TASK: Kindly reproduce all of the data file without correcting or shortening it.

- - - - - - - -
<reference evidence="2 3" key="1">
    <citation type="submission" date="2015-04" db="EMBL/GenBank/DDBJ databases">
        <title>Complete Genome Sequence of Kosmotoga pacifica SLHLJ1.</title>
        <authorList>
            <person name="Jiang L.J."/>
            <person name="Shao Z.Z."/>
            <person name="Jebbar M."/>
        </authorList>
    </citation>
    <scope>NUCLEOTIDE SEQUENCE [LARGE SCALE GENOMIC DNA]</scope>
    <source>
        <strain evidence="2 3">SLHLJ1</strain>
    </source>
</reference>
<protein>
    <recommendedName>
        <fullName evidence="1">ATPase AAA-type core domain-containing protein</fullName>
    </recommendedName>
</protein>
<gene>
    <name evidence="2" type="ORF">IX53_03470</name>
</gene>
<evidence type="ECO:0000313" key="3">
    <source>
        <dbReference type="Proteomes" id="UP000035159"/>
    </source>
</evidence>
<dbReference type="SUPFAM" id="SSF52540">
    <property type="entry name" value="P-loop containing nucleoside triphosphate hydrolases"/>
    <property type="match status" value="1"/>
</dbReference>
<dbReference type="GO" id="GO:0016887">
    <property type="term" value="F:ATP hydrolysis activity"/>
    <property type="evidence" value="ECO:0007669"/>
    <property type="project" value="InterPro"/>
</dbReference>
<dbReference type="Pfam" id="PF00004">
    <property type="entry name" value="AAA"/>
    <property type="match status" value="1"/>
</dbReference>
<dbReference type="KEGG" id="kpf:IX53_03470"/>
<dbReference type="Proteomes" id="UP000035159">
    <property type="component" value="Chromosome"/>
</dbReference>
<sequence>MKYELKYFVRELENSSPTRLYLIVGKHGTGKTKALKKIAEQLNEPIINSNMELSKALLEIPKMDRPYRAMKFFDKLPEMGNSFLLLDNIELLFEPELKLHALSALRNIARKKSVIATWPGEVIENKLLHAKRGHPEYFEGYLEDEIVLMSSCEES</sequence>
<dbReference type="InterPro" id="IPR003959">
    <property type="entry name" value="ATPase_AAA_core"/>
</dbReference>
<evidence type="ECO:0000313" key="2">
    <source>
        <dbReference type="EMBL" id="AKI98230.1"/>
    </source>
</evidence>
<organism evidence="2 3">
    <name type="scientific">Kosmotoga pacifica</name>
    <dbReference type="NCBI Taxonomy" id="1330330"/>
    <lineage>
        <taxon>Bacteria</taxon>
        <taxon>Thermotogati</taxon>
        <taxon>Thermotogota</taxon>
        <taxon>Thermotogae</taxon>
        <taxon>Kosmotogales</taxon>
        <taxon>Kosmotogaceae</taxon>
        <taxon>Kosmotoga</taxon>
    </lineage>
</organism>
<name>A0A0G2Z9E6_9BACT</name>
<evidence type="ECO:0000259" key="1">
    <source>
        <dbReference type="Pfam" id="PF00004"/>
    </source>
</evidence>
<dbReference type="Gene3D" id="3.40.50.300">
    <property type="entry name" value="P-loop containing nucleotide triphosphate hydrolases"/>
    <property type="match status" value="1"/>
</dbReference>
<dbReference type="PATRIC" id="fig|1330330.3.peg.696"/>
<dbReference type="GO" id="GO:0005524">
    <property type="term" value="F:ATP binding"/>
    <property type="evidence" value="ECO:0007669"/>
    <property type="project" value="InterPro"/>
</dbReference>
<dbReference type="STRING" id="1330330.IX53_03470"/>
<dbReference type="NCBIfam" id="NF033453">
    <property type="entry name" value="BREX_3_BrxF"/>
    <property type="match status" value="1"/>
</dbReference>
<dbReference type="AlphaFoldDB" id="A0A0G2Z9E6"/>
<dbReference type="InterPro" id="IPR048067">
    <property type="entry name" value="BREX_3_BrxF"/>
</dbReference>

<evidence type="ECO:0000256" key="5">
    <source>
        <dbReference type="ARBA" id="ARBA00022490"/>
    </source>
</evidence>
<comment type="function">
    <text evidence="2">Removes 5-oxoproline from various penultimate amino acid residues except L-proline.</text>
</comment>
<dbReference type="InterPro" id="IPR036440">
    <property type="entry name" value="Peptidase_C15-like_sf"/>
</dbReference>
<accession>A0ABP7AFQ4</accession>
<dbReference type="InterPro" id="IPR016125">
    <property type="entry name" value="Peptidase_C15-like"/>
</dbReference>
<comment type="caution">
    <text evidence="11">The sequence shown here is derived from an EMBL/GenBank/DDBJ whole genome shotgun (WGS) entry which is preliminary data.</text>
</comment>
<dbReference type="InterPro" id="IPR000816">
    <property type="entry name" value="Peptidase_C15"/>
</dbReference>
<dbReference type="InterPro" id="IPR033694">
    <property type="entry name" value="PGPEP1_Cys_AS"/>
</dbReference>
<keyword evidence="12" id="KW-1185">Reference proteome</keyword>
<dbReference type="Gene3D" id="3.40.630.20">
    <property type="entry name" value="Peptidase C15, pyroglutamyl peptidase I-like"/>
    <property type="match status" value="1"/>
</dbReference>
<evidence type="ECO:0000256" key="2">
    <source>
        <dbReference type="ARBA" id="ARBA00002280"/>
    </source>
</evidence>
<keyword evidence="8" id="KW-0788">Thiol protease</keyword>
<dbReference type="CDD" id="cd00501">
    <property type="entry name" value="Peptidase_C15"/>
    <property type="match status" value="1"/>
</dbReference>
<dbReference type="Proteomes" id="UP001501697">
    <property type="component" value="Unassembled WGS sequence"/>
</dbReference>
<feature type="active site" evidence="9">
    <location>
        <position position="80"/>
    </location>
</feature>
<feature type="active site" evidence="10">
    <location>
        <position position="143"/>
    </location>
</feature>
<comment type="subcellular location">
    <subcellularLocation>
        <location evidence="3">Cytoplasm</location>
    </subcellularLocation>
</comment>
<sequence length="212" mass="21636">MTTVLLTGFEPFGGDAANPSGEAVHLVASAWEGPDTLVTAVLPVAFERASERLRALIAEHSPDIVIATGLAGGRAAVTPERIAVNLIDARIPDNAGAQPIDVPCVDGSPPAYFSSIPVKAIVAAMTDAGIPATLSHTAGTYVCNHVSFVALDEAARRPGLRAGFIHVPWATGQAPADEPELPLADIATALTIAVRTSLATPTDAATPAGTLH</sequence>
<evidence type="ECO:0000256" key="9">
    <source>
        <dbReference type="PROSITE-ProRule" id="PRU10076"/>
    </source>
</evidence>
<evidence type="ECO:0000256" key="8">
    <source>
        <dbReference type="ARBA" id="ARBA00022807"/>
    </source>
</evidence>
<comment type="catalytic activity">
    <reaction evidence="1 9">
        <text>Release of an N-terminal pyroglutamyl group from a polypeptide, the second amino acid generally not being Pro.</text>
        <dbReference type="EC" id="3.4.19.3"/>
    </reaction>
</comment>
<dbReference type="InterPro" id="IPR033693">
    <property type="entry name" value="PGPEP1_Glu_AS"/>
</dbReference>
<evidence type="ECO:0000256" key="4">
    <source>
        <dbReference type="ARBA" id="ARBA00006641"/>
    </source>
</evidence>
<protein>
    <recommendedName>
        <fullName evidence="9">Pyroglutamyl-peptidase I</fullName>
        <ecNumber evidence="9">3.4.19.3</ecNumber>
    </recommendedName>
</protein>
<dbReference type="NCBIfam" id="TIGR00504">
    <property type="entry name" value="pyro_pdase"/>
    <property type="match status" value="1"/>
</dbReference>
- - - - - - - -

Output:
<reference evidence="2 3" key="1">
    <citation type="submission" date="2015-04" db="EMBL/GenBank/DDBJ databases">
        <title>Complete Genome Sequence of Kosmotoga pacifica SLHLJ1.</title>
        <authorList>
            <person name="Jiang L.J."/>
            <person name="Shao Z.Z."/>
            <person name="Jebbar M."/>
        </authorList>
    </citation>
    <scope>NUCLEOTIDE SEQUENCE [LARGE SCALE GENOMIC DNA]</scope>
    <source>
        <strain evidence="2 3">SLHLJ1</strain>
    </source>
</reference>
<protein>
    <recommendedName>
        <fullName evidence="1">ATPase AAA-type core domain-containing protein</fullName>
    </recommendedName>
</protein>
<gene>
    <name evidence="2" type="ORF">IX53_03470</name>
</gene>
<evidence type="ECO:0000313" key="3">
    <source>
        <dbReference type="Proteomes" id="UP000035159"/>
    </source>
</evidence>
<dbReference type="SUPFAM" id="SSF52540">
    <property type="entry name" value="P-loop containing nucleoside triphosphate hydrolases"/>
    <property type="match status" value="1"/>
</dbReference>
<dbReference type="GO" id="GO:0016887">
    <property type="term" value="F:ATP hydrolysis activity"/>
    <property type="evidence" value="ECO:0007669"/>
    <property type="project" value="InterPro"/>
</dbReference>
<dbReference type="Pfam" id="PF00004">
    <property type="entry name" value="AAA"/>
    <property type="match status" value="1"/>
</dbReference>
<dbReference type="KEGG" id="kpf:IX53_03470"/>
<dbReference type="Proteomes" id="UP000035159">
    <property type="component" value="Chromosome"/>
</dbReference>
<sequence>MKYELKYFVRELENSSPTRLYLIVGKHGTGKTKALKKIAEQLNEPIINSNMELSKALLEIPKMDRPYRAMKFFDKLPEMGNSFLLLDNIELLFEPELKLHALSALRNIARKKSVIATWPGEVIENKLLHAKRGHPEYFEGYLEDEIVLMSSCEES</sequence>
<dbReference type="InterPro" id="IPR003959">
    <property type="entry name" value="ATPase_AAA_core"/>
</dbReference>
<evidence type="ECO:0000313" key="2">
    <source>
        <dbReference type="EMBL" id="AKI98230.1"/>
    </source>
</evidence>
<organism evidence="2 3">
    <name type="scientific">Kosmotoga pacifica</name>
    <dbReference type="NCBI Taxonomy" id="1330330"/>
    <lineage>
        <taxon>Bacteria</taxon>
        <taxon>Thermotogati</taxon>
        <taxon>Thermotogota</taxon>
        <taxon>Thermotogae</taxon>
        <taxon>Kosmotogales</taxon>
        <taxon>Kosmotogaceae</taxon>
        <taxon>Kosmotoga</taxon>
    </lineage>
</organism>
<name>A0A0G2Z9E6_9BACT</name>
<evidence type="ECO:0000259" key="1">
    <source>
        <dbReference type="Pfam" id="PF00004"/>
    </source>
</evidence>
<dbReference type="Gene3D" id="3.40.50.300">
    <property type="entry name" value="P-loop containing nucleotide triphosphate hydrolases"/>
    <property type="match status" value="1"/>
</dbReference>
<dbReference type="PATRIC" id="fig|1330330.3.peg.696"/>
<dbReference type="GO" id="GO:0005524">
    <property type="term" value="F:ATP binding"/>
    <property type="evidence" value="ECO:0007669"/>
    <property type="project" value="InterPro"/>
</dbReference>
<dbReference type="STRING" id="1330330.IX53_03470"/>
<dbReference type="NCBIfam" id="NF033453">
    <property type="entry name" value="BREX_3_BrxF"/>
    <property type="match status" value="1"/>
</dbReference>
<dbReference type="AlphaFoldDB" id="A0A0G2Z9E6"/>
<dbReference type="InterPro" id="IPR048067">
    <property type="entry name" value="BREX_3_BrxF"/>
</dbReference>

<evidence type="ECO:0000256" key="5">
    <source>
        <dbReference type="ARBA" id="ARBA00022490"/>
    </source>
</evidence>
<comment type="function">
    <text evidence="2">Removes 5-oxoproline from various penultimate amino acid residues except L-proline.</text>
</comment>
<dbReference type="InterPro" id="IPR036440">
    <property type="entry name" value="Peptidase_C15-like_sf"/>
</dbReference>
<accession>A0ABP7AFQ4</accession>
<dbReference type="InterPro" id="IPR016125">
    <property type="entry name" value="Peptidase_C15-like"/>
</dbReference>
<comment type="caution">
    <text evidence="11">The sequence shown here is derived from an EMBL/GenBank/DDBJ whole genome shotgun (WGS) entry which is preliminary data.</text>
</comment>
<dbReference type="InterPro" id="IPR000816">
    <property type="entry name" value="Peptidase_C15"/>
</dbReference>
<dbReference type="InterPro" id="IPR033694">
    <property type="entry name" value="PGPEP1_Cys_AS"/>
</dbReference>
<keyword evidence="12" id="KW-1185">Reference proteome</keyword>
<dbReference type="Gene3D" id="3.40.630.20">
    <property type="entry name" value="Peptidase C15, pyroglutamyl peptidase I-like"/>
    <property type="match status" value="1"/>
</dbReference>
<evidence type="ECO:0000256" key="2">
    <source>
        <dbReference type="ARBA" id="ARBA00002280"/>
    </source>
</evidence>
<keyword evidence="8" id="KW-0788">Thiol protease</keyword>
<dbReference type="CDD" id="cd00501">
    <property type="entry name" value="Peptidase_C15"/>
    <property type="match status" value="1"/>
</dbReference>
<dbReference type="Proteomes" id="UP001501697">
    <property type="component" value="Unassembled WGS sequence"/>
</dbReference>
<feature type="active site" evidence="9">
    <location>
        <position position="80"/>
    </location>
</feature>
<feature type="active site" evidence="10">
    <location>
        <position position="143"/>
    </location>
</feature>
<comment type="subcellular location">
    <subcellularLocation>
        <location evidence="3">Cytoplasm</location>
    </subcellularLocation>
</comment>
<sequence length="212" mass="21636">MTTVLLTGFEPFGGDAANPSGEAVHLVASAWEGPDTLVTAVLPVAFERASERLRALIAEHSPDIVIATGLAGGRAAVTPERIAVNLIDARIPDNAGAQPIDVPCVDGSPPAYFSSIPVKAIVAAMTDAGIPATLSHTAGTYVCNHVSFVALDEAARRPGLRAGFIHVPWATGQAPADEPELPLADIATALTIAVRTSLATPTDAATPAGTLH</sequence>
<evidence type="ECO:0000256" key="9">
    <source>
        <dbReference type="PROSITE-ProRule" id="PRU10076"/>
    </source>
</evidence>
<evidence type="ECO:0000256" key="8">
    <source>
        <dbReference type="ARBA" id="ARBA00022807"/>
    </source>
</evidence>
<comment type="catalytic activity">
    <reaction evidence="1 9">
        <text>Release of an N-terminal pyroglutamyl group from a polypeptide, the second amino acid generally not being Pro.</text>
        <dbReference type="EC" id="3.4.19.3"/>
    </reaction>
</comment>
<dbReference type="InterPro" id="IPR033693">
    <property type="entry name" value="PGPEP1_Glu_AS"/>
</dbReference>
<evidence type="ECO:0000256" key="4">
    <source>
        <dbReference type="ARBA" id="ARBA00006641"/>
    </source>
</evidence>
<protein>
    <recommendedName>
        <fullName evidence="9">Pyroglutamyl-peptidase I</fullName>
        <ecNumber evidence="9">3.4.19.3</ecNumber>
    </recommendedName>
</protein>
<dbReference type="NCBIfam" id="TIGR00504">
    <property type="entry name" value="pyro_pdase"/>
    <property type="match status" value="1"/>
</dbReference>